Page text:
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Fiji election of 1977 (March)
Fiji's election for the House of Representatives held in March 1977 was the second since independence from the United Kingdom in 1970. A split in the ethnic Fijian vote, which saw 25 percent defecting to Fijian Nationalist Party of Sakeasi Butadroka , an extremist organization which advocated the "repatriation" of Indo-Fijians to India, led to the narrow defeat of the Fijian Alliance Party of the Prime Minister, Ratu Sir Kamisese Mara. The Alliance won 24 seats, two fewer than the Indo-Fijian-dominated National Federation Party. One seat was won by the Fijian Nationalist Party, with the remaining seat going to an independent candidate.
As the winner of the election, the National Federation Party should have formed the government. Three days after the election, however, the party splintered in a leadership brawl, and the Governor General, Ratu Sir George Cakobau, called on the defeated Ratu Mara to form an interim government pending fresh elections. Defending his actions, the Governor-General issued the following statement:
"In the recent general election, the people of Fiji did not give a clear mandate to either of the major political parties. It therefore became the duty of the Governor-General under the Constitution to appoint as Prime Minister the Member of the House of Representatives who appeared to him best able to command the support of the majority of the Members of the House. The Governor-General has not been able to act sooner as it was not until this afternoon that he was informed who had been elected leader of the National Federation Party. The Governor-General, after taking all relevant circumstances into account, has come to the firm conclusion that the person best able to command support of the majority of the Members is the Leader of the Alliance Party, Ratu Sir Kamisese Mara. In compliance with the Constitution and acting in his own deliberate judgment the Governor-General has accordingly appointed Ratu Sir Kamisese as Prime Minister."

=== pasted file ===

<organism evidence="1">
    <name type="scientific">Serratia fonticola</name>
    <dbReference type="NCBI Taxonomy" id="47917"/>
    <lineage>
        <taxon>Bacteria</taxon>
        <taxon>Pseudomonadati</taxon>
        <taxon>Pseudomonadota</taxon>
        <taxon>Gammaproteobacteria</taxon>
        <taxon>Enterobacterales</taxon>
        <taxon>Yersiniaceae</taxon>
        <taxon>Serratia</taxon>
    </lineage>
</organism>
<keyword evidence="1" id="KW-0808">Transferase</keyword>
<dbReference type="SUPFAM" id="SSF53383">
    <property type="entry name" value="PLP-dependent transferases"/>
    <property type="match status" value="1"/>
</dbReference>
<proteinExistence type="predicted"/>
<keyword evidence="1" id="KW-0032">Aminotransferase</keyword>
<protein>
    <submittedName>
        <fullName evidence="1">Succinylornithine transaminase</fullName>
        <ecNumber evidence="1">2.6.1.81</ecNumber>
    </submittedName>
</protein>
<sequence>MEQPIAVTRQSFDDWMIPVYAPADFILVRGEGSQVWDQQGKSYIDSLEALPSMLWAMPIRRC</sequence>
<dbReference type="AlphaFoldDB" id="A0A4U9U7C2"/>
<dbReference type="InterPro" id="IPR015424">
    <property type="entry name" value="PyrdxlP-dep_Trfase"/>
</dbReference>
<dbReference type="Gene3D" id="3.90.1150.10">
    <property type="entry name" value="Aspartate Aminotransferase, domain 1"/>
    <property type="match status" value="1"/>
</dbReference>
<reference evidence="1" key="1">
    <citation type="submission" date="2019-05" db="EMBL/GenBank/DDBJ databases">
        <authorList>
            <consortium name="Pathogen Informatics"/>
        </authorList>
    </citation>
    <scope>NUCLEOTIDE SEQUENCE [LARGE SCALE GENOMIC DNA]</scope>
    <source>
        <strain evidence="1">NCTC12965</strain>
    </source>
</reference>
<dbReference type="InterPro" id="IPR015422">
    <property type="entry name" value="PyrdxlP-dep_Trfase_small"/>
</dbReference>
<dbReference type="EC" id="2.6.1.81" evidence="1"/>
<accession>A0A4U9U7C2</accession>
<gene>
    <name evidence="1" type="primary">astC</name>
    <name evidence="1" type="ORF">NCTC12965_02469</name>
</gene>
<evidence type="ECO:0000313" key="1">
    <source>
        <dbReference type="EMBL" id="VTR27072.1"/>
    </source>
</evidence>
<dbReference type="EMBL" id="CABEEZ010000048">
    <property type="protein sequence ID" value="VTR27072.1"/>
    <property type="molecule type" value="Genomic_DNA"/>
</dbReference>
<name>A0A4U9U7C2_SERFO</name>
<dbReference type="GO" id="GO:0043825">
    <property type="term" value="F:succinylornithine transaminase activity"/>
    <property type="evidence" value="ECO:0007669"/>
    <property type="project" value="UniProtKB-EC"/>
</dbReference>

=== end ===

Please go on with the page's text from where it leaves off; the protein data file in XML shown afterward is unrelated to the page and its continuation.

Some have alleged that the Governor-General used the splintering of the National Federation Party as a pretext to keep his fellow-chief (and distant cousin), Ratu Mara, in power. Others, however, believe that the Governor-General did what he had to do, as the National Federation Party was incapable of forming a coherent government. This was the view articulated by Jai Ram Reddy, the leader of one of the dueling factions of the NFP, in a radio broadcast during the crisis. Some have charged that Reddy colluded in the Governor-General's actions in keeping his own party out of power, so that he could depose Sidiq Koya, the longtime leader of the party. Many commentators believe that a better way forward might have been to set up a "government of national unity," representing both the Alliance and the NFP, but this was unacceptable to Ratu Mara. Whatever the truth of the myriad allegations about the parties involved, Ratu Mara remained in office in an interim capacity despite his electoral defeat, and a fresh election was held to resolve the impasse in September.
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